Under the Traffic Safety Amendment Act drivers with a blood alcohol content of .04 or higher who have children in their vehicle will face longer roadside licence suspensions and vehicle seizures. The legislation was introduced earlier this week.
A seven-day driving suspension will be handed out if a person has a BAC of 0.4 or higher, refuses to undergo a field sobriety test or fails a field sobriety test while having a child under the age of 16 in the vehicle. The current penalty is a three day suspension. Licence suspensions for a second offence increase to 30 days from 21, while a third offence triggers a 120 day suspension, up from the current 90.
First-time offenders will have their vehicles seized for seven days, which is up from three. For a second offence, the seizure is for 30 days, it was previously seven and for the third offense there is a days seizure, it was previously 14.
“Impaired driving is always a terrible choice, but willfully putting children at risk deserves additional penalties. This legislation is another tool in our government’s fight against Saskatchewan’s impaired driving problem,” says the Minister responsible for Saskatchewan Government Insurance Joe Hargrave.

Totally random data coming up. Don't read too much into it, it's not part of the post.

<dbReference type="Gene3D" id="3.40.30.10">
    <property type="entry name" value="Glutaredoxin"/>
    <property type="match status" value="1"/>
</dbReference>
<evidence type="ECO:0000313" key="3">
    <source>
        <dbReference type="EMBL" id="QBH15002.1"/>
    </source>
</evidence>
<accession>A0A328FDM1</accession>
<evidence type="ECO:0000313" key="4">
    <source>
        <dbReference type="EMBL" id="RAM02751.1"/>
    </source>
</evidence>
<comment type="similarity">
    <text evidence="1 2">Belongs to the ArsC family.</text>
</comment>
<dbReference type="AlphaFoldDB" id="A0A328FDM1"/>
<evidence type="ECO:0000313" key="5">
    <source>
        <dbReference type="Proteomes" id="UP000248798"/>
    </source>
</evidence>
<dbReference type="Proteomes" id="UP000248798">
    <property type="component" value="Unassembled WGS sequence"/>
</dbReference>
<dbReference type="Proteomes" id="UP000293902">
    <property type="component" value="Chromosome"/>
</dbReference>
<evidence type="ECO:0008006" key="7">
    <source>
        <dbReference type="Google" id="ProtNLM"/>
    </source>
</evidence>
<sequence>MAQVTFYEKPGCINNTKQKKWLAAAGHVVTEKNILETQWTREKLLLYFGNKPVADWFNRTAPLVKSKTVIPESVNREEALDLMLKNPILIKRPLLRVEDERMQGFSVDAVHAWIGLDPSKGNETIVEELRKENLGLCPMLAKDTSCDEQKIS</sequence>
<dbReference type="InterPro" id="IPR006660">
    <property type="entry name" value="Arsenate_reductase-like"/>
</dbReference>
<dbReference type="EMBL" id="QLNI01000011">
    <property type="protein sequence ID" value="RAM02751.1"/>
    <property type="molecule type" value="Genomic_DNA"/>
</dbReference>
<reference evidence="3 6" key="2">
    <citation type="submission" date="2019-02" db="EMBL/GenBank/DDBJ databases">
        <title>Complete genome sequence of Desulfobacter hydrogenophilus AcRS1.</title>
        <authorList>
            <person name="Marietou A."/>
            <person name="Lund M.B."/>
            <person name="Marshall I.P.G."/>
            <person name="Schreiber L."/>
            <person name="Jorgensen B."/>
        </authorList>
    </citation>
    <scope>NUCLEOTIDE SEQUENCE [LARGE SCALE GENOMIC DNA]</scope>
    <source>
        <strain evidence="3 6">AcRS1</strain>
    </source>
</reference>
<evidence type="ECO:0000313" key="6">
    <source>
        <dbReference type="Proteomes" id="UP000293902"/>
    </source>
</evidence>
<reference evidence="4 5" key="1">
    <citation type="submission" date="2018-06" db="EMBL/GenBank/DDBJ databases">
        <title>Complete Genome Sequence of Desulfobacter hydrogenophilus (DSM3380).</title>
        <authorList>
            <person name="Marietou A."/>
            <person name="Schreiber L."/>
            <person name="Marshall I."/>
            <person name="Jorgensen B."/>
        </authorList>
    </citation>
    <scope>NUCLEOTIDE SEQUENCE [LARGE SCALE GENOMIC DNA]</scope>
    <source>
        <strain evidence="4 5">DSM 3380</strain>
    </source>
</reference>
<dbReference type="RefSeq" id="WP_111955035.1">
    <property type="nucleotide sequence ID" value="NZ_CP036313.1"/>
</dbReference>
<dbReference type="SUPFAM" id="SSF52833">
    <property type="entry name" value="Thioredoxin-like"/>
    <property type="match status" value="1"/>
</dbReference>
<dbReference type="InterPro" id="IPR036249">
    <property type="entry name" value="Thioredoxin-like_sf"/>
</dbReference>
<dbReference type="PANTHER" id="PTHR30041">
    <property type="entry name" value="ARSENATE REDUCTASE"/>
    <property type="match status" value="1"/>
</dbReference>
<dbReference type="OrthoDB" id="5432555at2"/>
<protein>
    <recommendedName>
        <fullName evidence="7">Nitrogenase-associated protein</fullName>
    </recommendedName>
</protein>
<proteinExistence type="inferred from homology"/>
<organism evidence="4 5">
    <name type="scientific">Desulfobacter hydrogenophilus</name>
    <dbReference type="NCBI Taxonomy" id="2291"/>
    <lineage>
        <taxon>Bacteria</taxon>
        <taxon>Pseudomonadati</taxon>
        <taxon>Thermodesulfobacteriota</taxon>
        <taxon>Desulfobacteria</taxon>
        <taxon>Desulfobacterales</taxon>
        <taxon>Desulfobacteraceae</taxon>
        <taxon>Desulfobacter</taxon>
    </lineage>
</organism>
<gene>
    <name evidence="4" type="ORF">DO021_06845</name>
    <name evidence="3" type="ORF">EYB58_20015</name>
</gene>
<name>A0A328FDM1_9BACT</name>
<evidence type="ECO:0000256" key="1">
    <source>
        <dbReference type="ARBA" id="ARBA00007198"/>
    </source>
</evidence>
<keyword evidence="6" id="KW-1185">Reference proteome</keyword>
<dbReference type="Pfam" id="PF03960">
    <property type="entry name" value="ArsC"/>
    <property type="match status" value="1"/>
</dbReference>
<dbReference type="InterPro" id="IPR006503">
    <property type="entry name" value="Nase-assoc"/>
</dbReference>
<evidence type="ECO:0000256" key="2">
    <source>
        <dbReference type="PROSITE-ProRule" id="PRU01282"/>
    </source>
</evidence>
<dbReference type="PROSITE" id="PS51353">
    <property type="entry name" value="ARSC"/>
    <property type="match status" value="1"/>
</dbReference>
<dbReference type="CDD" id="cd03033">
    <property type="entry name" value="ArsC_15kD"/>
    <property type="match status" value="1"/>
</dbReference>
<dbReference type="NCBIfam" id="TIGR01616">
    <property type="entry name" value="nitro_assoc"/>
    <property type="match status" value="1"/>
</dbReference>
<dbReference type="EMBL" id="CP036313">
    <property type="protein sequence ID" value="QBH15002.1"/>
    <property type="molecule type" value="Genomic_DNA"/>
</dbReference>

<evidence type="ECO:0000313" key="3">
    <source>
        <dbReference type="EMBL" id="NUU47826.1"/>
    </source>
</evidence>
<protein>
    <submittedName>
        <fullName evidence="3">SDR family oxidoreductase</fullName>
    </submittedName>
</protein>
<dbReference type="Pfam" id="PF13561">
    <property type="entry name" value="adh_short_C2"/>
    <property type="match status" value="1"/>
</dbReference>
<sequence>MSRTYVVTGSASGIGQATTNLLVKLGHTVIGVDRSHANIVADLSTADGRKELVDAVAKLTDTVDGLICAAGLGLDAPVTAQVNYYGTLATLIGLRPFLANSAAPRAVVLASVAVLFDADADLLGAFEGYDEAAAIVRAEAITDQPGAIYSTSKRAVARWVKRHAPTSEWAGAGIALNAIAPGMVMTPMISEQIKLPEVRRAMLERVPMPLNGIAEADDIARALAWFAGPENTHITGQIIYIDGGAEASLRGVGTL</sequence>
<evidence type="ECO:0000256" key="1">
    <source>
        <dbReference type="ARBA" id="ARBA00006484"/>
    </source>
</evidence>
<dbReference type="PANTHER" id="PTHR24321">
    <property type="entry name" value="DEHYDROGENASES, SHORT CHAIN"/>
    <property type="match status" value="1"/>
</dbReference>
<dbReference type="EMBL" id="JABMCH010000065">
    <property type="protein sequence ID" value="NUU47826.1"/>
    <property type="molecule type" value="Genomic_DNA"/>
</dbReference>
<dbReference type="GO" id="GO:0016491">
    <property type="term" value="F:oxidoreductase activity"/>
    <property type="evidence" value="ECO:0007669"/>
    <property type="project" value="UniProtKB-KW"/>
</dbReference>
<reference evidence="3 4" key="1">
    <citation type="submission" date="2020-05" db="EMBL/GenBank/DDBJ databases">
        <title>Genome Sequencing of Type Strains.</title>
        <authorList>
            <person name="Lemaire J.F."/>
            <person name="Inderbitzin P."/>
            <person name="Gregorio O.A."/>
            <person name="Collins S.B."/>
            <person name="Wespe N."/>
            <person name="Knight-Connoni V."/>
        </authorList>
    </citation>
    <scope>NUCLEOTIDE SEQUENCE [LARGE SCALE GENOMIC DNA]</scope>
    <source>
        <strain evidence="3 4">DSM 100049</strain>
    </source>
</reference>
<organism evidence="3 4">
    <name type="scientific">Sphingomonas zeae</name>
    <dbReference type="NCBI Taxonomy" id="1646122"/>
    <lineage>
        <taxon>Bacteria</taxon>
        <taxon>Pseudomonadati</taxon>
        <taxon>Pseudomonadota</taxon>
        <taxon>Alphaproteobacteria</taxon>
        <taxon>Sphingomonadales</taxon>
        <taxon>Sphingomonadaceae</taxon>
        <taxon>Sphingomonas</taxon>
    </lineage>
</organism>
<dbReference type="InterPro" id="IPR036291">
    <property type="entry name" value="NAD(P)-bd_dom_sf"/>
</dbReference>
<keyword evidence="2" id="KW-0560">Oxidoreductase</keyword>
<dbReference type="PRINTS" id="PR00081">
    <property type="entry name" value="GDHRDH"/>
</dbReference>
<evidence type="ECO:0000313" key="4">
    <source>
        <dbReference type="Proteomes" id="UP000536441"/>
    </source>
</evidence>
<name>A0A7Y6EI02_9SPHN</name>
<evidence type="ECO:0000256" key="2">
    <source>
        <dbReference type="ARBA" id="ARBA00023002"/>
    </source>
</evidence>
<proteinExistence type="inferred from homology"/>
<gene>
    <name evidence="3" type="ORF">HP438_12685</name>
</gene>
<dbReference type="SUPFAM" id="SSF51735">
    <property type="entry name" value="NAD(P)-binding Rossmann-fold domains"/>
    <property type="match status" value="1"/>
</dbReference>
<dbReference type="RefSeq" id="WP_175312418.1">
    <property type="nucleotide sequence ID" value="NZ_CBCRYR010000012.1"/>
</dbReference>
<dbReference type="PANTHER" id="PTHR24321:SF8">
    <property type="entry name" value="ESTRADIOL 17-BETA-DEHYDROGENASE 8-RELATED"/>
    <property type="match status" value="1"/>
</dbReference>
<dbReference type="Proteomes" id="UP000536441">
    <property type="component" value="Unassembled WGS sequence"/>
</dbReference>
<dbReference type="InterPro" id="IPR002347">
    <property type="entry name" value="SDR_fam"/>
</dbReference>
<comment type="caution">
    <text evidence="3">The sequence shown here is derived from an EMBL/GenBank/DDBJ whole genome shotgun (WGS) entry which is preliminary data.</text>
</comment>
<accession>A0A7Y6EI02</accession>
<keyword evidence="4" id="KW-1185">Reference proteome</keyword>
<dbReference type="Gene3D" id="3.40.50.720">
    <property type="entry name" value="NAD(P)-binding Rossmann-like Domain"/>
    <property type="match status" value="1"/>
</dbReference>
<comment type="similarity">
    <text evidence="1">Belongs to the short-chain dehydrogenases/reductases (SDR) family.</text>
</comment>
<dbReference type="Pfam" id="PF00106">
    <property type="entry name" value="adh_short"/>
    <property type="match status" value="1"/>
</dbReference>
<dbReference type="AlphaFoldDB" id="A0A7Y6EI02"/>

MADD Chapter Services Manager for Saskatchewan Michelle Okere says the organization is supportive of the law.
“One of the things that we preach is make the choice not to get in the vehicle with an impaired driver, that’s something we talk about often times when we’re doing our school assembly programs but also in education awareness pieces. Certainly when we’re looking at younger youth with parents or guardians and things like that it tends to be an issue where choice isn’t even a question.”
She adds, “as an organization we want to stop impaired driving entirely regardless of who’s in the vehicle. We’re supportive of strengthening laws around child endangerment, because it does take the choice out of the matter for those children but certainly it comes down to stopping all impaired driving not just with children in the vehicle.”
Okere says MADD Canada will continue to work on the teaching aspects.
“While legislation is important as is enforcement, we’re also working hard to educate the public and do awareness campaigns. We’re working hard in schools to deliver the school assembly programs, talking to youth about the dangers of impaired driving both under the influence of alcohol as well as drugs.”
Other changes in the Traffic Safety Amendment Act include the extension of the look-back period for impaired driving penalties to 10 years from five, which allows SGI to administer harsher penalties for repeat offenders.
As well law enforcement will be allowed to issue an indefinite administrative suspension, which will make the roadside consequences for those charged with impaired driving under the Criminal Code the same as those charged with exceeding .08 BAC and refusing to comply with a demand, such as drawing blood, a breath sample, a Standard Field Sobriety Test or evaluation by a Drug Recognition Evaluator.